In Season Strength Training for the Athlete

In Season Strength Training for the Athlete: Program Design, Nuances and Focal Points

 

Strength and conditioning while in season can be tricky business. If done well it will separate you from the boys, but if done badly it could end your season or even career with a major injury.  So if you are a not experienced in program design and periodization, get some professional help from a personal trainer for athletes or a strength coach with a lot of experience.

 

Program Design

First things first, every person and every sport is different.  Individual sports like Track and Field lend themselves to a more straight forward, linear style of periodization as you really just need one good event to qualify for nationals, and then you can train for nationals (or a conference championship, then nationals). Team sports are different and more complex for 2 reasons: every game matters, and they tend to be harder on your body. This requires a different approach.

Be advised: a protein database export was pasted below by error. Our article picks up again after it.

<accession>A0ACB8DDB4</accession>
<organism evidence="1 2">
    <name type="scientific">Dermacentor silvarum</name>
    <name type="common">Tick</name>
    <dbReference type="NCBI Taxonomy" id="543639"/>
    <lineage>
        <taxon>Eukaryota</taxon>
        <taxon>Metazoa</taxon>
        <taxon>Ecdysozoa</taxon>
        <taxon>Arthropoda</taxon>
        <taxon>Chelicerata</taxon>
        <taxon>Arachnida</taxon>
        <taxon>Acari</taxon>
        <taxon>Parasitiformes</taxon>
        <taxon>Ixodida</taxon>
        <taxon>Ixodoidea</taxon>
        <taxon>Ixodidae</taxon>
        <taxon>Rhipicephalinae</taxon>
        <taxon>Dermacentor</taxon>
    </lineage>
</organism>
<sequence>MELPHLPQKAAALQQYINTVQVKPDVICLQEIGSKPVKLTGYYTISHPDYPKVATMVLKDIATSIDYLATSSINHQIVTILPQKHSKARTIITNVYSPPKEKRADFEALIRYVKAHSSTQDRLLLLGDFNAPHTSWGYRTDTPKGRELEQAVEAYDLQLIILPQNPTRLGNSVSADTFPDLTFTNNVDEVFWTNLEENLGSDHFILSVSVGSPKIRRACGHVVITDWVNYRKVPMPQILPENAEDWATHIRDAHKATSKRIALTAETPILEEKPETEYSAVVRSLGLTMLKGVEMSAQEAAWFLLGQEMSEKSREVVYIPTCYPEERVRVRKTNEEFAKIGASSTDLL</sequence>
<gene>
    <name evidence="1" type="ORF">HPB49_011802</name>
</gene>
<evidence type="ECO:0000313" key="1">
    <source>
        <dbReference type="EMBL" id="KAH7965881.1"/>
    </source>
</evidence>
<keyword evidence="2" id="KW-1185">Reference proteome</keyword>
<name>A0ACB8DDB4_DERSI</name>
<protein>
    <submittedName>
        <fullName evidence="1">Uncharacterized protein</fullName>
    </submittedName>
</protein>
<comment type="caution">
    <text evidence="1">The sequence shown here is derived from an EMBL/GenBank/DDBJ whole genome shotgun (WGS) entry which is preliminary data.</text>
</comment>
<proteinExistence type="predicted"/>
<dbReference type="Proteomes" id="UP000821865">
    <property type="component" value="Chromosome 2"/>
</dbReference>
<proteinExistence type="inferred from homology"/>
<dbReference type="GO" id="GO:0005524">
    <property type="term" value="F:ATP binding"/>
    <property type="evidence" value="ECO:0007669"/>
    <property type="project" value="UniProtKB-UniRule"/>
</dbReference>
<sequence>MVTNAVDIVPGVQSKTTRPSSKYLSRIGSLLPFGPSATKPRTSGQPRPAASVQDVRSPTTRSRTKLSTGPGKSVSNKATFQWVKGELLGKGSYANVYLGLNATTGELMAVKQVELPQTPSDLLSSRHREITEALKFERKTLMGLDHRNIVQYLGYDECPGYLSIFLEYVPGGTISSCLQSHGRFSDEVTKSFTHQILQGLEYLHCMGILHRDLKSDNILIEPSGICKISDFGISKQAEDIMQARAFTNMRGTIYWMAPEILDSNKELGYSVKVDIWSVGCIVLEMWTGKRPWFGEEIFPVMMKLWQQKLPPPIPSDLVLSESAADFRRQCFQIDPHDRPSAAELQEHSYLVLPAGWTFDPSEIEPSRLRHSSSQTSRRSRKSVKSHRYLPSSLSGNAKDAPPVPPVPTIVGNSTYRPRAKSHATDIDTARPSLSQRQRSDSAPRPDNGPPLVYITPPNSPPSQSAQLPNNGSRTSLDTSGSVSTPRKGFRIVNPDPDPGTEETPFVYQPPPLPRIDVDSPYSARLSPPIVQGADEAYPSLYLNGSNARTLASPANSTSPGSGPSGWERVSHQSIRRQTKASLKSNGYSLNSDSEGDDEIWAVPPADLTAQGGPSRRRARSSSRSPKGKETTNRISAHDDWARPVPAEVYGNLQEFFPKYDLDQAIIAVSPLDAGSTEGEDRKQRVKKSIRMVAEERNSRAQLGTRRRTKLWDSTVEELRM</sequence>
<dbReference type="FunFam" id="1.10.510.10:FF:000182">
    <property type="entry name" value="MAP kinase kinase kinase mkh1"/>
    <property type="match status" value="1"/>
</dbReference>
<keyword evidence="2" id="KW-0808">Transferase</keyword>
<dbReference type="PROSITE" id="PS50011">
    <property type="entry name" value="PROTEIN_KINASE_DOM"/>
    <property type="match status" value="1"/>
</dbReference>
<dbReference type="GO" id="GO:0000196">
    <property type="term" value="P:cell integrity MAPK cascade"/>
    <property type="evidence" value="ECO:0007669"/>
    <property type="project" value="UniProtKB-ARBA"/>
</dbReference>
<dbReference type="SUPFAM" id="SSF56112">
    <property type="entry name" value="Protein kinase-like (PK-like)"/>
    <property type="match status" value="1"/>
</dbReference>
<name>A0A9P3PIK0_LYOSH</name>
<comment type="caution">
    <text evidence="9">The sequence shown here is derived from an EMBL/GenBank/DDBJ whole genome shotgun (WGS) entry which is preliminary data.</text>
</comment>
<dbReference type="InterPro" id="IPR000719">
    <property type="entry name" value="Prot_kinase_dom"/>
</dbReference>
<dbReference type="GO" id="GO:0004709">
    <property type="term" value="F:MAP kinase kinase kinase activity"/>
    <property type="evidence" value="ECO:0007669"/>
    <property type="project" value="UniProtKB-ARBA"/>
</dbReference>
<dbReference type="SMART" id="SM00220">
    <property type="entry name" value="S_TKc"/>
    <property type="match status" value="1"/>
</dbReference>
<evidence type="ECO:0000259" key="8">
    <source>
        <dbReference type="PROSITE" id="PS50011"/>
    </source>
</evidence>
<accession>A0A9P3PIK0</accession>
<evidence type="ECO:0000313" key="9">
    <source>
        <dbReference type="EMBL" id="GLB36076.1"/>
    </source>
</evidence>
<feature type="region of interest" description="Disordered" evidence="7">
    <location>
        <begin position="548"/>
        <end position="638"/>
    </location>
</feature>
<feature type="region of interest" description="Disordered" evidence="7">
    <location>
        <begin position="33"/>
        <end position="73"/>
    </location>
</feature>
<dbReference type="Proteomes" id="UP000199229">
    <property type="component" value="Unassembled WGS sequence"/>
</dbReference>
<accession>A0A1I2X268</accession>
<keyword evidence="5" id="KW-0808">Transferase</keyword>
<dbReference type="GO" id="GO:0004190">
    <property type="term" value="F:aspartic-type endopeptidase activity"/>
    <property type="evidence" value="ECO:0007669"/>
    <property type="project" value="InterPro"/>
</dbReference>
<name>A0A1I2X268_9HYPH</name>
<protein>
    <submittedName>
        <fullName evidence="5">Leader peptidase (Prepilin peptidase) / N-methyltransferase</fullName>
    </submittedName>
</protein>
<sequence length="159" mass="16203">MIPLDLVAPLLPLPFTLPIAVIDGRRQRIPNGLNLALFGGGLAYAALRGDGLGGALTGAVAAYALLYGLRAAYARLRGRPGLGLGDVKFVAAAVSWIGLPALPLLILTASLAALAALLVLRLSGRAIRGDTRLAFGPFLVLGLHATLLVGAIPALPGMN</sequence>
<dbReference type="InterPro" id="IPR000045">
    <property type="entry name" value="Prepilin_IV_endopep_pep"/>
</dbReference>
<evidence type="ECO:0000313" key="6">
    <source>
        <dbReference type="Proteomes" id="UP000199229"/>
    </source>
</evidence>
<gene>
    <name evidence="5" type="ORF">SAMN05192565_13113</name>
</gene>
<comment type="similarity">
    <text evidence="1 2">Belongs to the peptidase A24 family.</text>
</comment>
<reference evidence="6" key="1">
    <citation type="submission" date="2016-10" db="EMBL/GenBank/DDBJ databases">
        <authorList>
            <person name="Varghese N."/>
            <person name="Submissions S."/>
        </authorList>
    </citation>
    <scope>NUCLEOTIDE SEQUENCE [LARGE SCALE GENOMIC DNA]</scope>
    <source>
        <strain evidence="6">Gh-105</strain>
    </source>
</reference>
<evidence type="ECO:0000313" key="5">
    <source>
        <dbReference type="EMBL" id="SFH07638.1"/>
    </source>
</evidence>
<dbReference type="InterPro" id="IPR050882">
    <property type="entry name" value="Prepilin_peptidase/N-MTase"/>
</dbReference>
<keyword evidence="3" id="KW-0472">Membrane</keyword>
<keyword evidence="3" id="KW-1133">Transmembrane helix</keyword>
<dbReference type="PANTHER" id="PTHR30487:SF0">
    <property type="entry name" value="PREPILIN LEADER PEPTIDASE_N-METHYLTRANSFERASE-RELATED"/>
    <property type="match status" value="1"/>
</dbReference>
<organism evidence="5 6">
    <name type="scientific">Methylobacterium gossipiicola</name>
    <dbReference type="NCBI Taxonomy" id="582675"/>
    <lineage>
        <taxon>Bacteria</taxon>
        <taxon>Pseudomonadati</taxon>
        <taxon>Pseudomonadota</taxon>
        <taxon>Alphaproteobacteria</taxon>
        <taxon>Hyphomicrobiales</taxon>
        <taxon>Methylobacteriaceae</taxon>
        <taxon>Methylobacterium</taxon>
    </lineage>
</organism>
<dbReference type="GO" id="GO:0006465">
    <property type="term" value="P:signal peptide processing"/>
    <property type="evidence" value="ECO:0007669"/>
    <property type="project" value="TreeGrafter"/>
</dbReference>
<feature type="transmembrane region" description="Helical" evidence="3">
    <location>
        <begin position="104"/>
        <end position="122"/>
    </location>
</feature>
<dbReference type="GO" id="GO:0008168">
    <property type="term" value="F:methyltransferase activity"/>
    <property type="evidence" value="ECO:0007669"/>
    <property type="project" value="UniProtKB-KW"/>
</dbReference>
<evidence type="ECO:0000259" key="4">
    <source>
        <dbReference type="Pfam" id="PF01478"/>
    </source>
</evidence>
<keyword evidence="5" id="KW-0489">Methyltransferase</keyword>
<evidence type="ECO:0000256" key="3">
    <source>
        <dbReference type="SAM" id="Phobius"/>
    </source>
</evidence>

The first thing that you need to do is set some goals and timelines if they apply. Next, you will plan your program…backwards. Yes, you read that correctly…Plan Backwards from your goal.  So we will use track for this example because the plan is more straight forward than many other sports.

 

Goal: win the 2020 Olympic games. This will include peak strength and power at each highlighted event.

It is a good idea to set specific strength and power goals for each season and each event.